The angles don't quite meet in the key relationship between Ray and Carla. We're not sure what's between them -- love, lust, both or neither. That may be the filmmaker's intent, but it lowers the stakes.
Michael Ordona - Los Angeles Times
This kind of crime film is not easy to make, and the Edgertons have done an admirable job with The Square.
Jeffrey M. Anderson - Combustible Celluloid
The Square gets plenty of early elements in place to promise something more special than it ultimately becomes... Even a strong first impression can't survive such a flailing resolution.
Nick Davis - Nick's Flick Picks
"The Square": It's Australian for noir, mate.
Rob Thomas - Wisconsin State Journal
A debut feature that replaces the Coen brothers' humor in similarly labyrinthine comedies of errors with Arthur Penn's grit and Peckinpah's tense string tuning.
Justin Strout - Orlando Weekly
Dire, frantic, and unfailingly engaging...introduces a major filmmaking talent to the scene who understands the utter joy that comes with detailing complete psychological devastation.
Brian Orndorf - BrianOrndorf.com
A tough, twisty tale of murder, adultery and purloined loot that stays true to author James Ellroy's succinct summation of the primary theme of film noir: 'We're all ----ed.'
John Beifuss - Commercial Appeal (Memphis, TN)
The Edgertons are in complete command of their craft, without bringing anything new to the party.
Sean Burns - Philadelphia Weekly
Slick compared to films noir of old, the stunts too cool and characters too swishy, but swaggering with a good old-fashioned edge and raw steaming action for each and every one of its 105 minutes.
Ron Wilkinson - Monsters and Critics
The movie's protagonists (and all of its supporting characters) are reprehensible people, and Roberts' performance is fascinatingly uncharismatic, extinguishing any possibility of sympathy for his character even when the film gradually reveals his town to
Sean Gandert - Paste Magazine
In terms of a modern crime thriller, you're not going to do any better than this debut film.
Ken Hanke - Mountain Xpress (Asheville, NC)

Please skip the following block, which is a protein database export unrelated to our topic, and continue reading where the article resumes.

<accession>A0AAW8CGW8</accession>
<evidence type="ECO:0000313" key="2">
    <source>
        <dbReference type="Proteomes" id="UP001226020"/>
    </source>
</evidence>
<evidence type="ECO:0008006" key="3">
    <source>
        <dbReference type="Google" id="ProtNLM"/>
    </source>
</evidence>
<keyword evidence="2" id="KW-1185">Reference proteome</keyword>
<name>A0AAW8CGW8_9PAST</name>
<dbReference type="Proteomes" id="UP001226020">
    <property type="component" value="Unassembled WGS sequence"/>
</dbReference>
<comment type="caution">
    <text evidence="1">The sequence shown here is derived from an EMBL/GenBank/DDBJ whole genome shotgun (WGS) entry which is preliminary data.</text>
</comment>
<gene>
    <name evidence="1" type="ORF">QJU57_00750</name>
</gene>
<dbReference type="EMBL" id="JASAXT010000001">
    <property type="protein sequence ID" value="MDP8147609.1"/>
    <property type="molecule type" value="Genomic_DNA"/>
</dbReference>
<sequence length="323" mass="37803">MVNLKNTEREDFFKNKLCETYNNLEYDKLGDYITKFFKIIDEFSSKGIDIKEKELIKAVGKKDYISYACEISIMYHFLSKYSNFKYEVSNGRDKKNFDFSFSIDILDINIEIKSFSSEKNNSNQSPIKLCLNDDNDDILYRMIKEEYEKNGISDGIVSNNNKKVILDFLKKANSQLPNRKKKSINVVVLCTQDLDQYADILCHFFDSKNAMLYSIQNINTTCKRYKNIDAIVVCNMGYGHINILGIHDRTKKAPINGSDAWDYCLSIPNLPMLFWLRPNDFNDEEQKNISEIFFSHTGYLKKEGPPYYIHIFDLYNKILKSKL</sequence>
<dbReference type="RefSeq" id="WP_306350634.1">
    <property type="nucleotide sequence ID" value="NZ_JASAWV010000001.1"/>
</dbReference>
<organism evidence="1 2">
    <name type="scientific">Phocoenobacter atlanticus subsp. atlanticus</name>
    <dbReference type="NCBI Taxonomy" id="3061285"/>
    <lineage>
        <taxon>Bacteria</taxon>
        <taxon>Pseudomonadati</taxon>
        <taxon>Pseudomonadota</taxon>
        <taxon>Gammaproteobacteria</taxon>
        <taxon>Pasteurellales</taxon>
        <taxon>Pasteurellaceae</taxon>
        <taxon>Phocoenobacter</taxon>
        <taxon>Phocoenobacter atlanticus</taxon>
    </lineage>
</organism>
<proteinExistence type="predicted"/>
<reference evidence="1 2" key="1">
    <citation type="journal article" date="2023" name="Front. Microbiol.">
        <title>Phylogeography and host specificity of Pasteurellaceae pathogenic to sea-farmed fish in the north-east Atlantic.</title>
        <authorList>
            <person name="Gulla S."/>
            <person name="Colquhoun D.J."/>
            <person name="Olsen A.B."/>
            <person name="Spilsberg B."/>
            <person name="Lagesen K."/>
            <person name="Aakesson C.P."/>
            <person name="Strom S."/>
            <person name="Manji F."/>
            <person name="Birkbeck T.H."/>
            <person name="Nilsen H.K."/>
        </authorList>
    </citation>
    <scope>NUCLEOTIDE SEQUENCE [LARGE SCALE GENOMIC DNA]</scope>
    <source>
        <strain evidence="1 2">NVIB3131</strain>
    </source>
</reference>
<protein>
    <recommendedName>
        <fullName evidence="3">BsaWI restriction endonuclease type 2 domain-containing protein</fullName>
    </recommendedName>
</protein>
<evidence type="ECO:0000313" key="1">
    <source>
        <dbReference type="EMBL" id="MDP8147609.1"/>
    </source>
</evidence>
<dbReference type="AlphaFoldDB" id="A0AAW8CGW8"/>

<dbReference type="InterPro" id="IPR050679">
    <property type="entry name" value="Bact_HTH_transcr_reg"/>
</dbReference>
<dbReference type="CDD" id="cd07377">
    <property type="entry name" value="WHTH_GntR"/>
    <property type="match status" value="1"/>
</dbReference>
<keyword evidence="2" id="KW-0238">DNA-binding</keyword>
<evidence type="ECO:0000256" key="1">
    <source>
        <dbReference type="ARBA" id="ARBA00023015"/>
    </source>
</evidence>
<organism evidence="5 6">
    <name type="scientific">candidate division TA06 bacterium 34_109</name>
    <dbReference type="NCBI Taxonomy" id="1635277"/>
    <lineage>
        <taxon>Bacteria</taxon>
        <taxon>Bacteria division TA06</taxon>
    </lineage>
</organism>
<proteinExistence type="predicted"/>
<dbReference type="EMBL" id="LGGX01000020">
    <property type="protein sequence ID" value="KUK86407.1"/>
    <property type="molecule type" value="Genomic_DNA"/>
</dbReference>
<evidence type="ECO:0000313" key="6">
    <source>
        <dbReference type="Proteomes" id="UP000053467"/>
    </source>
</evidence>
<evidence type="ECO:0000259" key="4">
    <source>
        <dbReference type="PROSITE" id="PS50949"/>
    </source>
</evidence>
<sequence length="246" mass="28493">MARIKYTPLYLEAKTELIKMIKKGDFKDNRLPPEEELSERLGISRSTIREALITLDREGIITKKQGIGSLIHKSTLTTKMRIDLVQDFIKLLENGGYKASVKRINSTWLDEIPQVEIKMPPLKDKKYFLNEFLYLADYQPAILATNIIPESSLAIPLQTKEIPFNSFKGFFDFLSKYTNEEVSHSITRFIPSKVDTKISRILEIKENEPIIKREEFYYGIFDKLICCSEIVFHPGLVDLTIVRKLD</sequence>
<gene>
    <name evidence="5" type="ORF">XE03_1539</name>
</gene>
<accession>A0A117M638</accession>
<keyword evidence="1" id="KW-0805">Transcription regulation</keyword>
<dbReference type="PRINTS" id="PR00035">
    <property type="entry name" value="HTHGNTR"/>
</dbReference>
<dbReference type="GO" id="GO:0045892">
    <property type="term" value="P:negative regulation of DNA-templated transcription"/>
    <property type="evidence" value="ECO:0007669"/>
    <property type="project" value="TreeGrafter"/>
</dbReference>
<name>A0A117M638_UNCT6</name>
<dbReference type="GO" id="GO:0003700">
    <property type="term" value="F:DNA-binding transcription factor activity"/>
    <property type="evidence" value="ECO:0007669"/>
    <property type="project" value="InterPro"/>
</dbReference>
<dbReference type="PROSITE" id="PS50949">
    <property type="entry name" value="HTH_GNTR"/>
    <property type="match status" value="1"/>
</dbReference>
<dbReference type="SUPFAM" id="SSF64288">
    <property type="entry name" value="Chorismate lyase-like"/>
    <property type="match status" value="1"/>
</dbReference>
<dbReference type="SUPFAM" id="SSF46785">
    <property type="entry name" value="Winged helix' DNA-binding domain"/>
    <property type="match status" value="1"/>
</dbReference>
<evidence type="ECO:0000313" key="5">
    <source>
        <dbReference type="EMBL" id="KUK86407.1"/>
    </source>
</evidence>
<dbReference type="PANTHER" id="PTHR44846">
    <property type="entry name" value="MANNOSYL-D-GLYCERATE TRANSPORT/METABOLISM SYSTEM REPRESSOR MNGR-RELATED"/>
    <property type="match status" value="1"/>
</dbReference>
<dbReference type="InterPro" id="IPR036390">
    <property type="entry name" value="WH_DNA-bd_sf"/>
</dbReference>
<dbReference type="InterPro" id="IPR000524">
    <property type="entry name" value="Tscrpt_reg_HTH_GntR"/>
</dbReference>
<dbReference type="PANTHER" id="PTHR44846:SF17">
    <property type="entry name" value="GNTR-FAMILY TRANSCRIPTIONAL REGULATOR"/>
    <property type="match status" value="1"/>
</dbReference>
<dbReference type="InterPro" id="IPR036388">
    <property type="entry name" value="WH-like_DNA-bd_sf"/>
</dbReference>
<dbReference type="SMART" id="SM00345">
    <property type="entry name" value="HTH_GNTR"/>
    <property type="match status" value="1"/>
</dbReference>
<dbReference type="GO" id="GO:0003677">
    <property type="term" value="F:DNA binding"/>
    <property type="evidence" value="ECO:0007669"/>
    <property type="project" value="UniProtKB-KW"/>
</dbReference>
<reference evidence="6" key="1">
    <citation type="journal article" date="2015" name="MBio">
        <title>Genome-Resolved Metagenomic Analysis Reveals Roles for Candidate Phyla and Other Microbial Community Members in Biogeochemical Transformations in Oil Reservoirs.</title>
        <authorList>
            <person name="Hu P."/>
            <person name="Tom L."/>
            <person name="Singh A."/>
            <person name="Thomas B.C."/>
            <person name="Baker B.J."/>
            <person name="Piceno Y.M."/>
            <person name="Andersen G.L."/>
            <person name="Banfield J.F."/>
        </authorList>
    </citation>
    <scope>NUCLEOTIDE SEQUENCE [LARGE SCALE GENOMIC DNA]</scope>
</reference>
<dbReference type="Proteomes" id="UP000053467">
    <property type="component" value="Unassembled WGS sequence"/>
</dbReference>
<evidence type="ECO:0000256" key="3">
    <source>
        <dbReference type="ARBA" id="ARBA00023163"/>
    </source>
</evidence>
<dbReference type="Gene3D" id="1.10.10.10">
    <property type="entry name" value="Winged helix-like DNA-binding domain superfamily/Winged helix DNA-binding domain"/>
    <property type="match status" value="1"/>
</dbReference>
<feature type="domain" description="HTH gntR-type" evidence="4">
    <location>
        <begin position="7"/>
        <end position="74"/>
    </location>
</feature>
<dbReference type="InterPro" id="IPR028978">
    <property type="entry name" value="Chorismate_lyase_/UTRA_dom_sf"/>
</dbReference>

While the performances are good, it felt like I had already seen this movie before. Also, if you are looking to root for anyone, you're going to have to look elsewhere.
Jeff Bayer - The Scorecard Review
Rather than intrigue, the pile-up of confounding issues in The Square merely bores, hindered by pacing that is uniformly slow rather than suspenseful. A better title: The Blob.
Kimberly Gadette - Indie Movies Online
The Square recalls one of cinema's all-time classic lines, that moment in 1981's Body Heat when Kathleen Turner's femme fatale Matty Walker studies William Hurt's gullible Ned Racine and declares, "You're not too smart, are you? I like that in a man."
Matt Brunson - Creative Loafing
What's to be admired is how fearlessly Edgerton embraces the dirt and grime oozing out of "The Square," manufacturing the guilt that's produced when information is withheld, when lies are tossed around, and when the best laid plans go awry.
Sean O'Connell - Hollywood News
The whole thing unfolds with sadistic precision, but Edgerton's expert manipulation makes it a fun ride nonetheless.
Marc Mohan - Oregonian
The low-budget Australian thriller actually gets crazier and more off-beat as it goes. It's worth it just to watch things spiral so far out of control.
Jeff Vice - Deseret News, Salt Lake City
A fiendishly gripping thriller.
Eric D. Snider - EricDSnider.com
...delivers both a gallows wit and biblical sense of justice, punishing the lovers at every turn, which actually works against the piece.